Chiropractic care or general practitioner care for your neck pain
Neck pain is the most common health problem condition that affects around 1/6 of men and 1/4 of women in the Netherlands. Neck pain problem is not life threatening but can cause much pain and stiffness and often result in using health care resources, absenteeism from work and disability to perform normal day-to-day activities and responsibilities.
Comparison of care with manual therapy, physiotherapy and general practictioner
183 patients were examined in this Netherlands study. Each person suffered from some sort of neck pain within the last two weeks.Patients were recruited by 42 general practitioners and were randomly allocated to
- Manual therapy that deals with spinal mobilization (this group included chiropractors)
- Physiotherapy which is primarily exercise
- General practitioner care which consist of counseling, education and proper drugs prescription.
Their main objective was to evaluate the effectiveness of physiotherapy, manual therapy and care of the general practitioner for the patient who suffer from neck pain. They performed an economic evaluation alongside a randomized controlled trial to evaluate the cost effectiveness of mutual therapy, physiotherapy and general practitioner care for patient with non-specific neck pain.
Forty two general practitioners recruited patients from 1997 to 1998. The general practitioners were randomly selected from a representative group of general practitioners. The inclusion criteria were neck pain for at least two weeks, ages to 18-70and willingness to comply with treatment and follow up measurements. Exclusion criteria were physiotherapy or manual therapy for neck pain in the previous six months, surgery of neck a specific cause for the neck pain (e.g. malignancy, fracture and inflammation).
Eligible patients were enrolled and gave their written information consent after physical examination and baseline assessment. An administrative assistant allocated patients to one of the three intervention groups using a computer generated random sequence table for severity of symptoms and for practical reasons and for research center.
The patient’s condition could be adapted by three interventions. Manual therapy consisted of a range of interventions including hands-on techniques such as muscular mobilization, coordination and stabilization. Spinal mobilization was provided by chiropractors, osteopaths and physiotherapist using mobilization and manipulation techniques. Physiotherapy was applied by five physiotherapist and consisted of individual exercise therapy such as postural or relaxation exercises, stretching and functional exercises. Additional massage and manual traction is an option. Standardized care was provided by General Practitioner Care. They also deal on discussing the prognosis and factors that aggravated the condition, self care and ergonomic considerations.Patients were allowed to perform home exercise and continue with taking medicine during the intervention period of six weeks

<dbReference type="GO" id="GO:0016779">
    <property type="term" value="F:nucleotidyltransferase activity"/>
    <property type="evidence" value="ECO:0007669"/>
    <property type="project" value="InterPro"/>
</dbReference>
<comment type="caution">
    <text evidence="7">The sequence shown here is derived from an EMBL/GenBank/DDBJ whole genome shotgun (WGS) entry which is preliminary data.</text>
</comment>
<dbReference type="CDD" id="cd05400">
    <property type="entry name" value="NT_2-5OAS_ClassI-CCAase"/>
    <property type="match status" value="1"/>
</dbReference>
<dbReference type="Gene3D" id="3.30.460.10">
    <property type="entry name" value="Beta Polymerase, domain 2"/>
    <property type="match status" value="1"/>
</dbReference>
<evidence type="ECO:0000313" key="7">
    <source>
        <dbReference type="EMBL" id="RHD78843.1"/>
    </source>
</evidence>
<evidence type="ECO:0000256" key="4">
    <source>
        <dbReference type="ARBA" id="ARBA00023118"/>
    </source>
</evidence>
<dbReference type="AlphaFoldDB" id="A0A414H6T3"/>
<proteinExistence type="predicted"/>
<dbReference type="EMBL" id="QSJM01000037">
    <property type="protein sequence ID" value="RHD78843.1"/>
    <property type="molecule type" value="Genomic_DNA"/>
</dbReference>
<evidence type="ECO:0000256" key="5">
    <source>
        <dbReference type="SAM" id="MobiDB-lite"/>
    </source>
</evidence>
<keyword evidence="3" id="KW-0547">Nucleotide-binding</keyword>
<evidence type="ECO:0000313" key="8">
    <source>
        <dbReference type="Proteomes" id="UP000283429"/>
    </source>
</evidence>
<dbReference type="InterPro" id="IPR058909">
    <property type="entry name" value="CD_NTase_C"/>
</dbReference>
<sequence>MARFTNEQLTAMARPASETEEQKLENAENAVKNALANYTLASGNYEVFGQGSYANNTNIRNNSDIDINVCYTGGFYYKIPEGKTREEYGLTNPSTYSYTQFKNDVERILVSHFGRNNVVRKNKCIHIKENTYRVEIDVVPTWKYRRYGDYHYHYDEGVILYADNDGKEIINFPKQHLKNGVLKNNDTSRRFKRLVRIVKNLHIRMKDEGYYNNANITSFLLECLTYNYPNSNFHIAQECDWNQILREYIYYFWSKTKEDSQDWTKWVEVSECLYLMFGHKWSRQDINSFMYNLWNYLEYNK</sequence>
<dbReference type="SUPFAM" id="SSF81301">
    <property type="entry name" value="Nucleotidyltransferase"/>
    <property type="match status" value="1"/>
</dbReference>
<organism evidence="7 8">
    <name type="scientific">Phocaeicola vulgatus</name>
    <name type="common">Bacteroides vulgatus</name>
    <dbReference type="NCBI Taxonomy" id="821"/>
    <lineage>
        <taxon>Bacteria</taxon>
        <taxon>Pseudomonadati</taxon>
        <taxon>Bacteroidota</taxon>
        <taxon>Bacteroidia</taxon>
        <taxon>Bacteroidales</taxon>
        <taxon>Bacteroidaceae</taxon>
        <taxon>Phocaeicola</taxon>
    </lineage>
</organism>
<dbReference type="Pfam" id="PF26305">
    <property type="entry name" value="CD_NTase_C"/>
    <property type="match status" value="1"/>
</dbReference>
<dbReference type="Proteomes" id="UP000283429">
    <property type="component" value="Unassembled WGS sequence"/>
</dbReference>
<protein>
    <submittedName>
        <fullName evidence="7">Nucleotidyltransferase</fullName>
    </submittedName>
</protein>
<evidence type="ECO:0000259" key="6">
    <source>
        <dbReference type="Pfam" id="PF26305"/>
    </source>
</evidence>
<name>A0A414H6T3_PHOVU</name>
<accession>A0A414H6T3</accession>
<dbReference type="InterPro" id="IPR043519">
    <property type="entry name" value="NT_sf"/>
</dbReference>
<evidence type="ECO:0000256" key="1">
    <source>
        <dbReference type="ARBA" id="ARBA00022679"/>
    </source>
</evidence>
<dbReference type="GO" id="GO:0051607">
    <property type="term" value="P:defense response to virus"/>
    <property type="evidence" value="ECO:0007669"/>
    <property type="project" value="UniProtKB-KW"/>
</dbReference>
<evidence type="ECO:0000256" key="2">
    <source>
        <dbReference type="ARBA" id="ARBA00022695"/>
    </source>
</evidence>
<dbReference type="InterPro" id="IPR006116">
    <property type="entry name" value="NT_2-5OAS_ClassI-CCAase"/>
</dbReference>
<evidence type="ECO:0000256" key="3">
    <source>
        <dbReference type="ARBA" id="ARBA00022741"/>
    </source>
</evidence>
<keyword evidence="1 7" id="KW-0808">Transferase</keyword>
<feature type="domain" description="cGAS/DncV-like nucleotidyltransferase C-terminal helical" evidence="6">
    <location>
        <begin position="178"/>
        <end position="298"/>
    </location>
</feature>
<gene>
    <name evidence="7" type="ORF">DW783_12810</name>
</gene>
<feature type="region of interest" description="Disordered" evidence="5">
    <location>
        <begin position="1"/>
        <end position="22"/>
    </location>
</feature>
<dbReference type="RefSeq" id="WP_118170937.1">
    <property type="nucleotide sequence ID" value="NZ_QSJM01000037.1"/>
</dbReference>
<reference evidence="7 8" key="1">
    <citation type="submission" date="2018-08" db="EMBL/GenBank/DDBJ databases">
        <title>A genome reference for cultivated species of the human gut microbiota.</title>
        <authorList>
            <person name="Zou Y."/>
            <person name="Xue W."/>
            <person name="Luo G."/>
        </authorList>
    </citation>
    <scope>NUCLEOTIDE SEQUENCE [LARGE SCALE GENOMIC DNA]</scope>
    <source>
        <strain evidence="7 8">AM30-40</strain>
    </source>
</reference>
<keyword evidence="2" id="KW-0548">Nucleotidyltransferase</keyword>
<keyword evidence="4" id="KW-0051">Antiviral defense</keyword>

Outcomes of best care and treatment for neck pain
Clinical outcomes were perceived asrecovery, intensity of pain, functional disability and quality of life. The costs were measured by means of patient diaries. The differences in mean costs between groups cost effectiveness, and cost utility ratios were evaluated by applying non-parametric bootstrapping techniques.
The total cost of neck pain in Netherland is estimated at $686 million in a year. There are many conservative interventions are available for treating neck pain, like analgesics prescribed by general practitioners, physiotherapists, and manual therapists.
Manual therapy for treatment of neck pain was more cost effective
Manual therapy for the treatment of neck pain was more cost effective than physiotherapy or care by a general practitioner. Manual therapy had has lower costs and slightly better effects at 52 weeks compared with physiotherapy and general practitioner care. The clinical outcome measures showed that manual therapy resulted in faster recovery than physiotherapy and general practitioner care up to 26 weeks.
A recent study showed that general practitioners in the Netherlands refer most patients with neck pain to physiotherapists instead of manual therapists. Systematic reviews of trials on conservative treatments for acute and chronic neck pain provide little evidence of one treatment being more effective than another. One study, comparing chiropractic and physiotherapy for patients with low back pain and neck pain, included a cost measurement but did not conduct a full economic evaluation. Our economic evaluation alongside a pragmatic randomized controlled trial showed manual therapy to be more cost effective than physiotherapy and continued care provided by a general practitioner in the treatment of non-specific neck pain.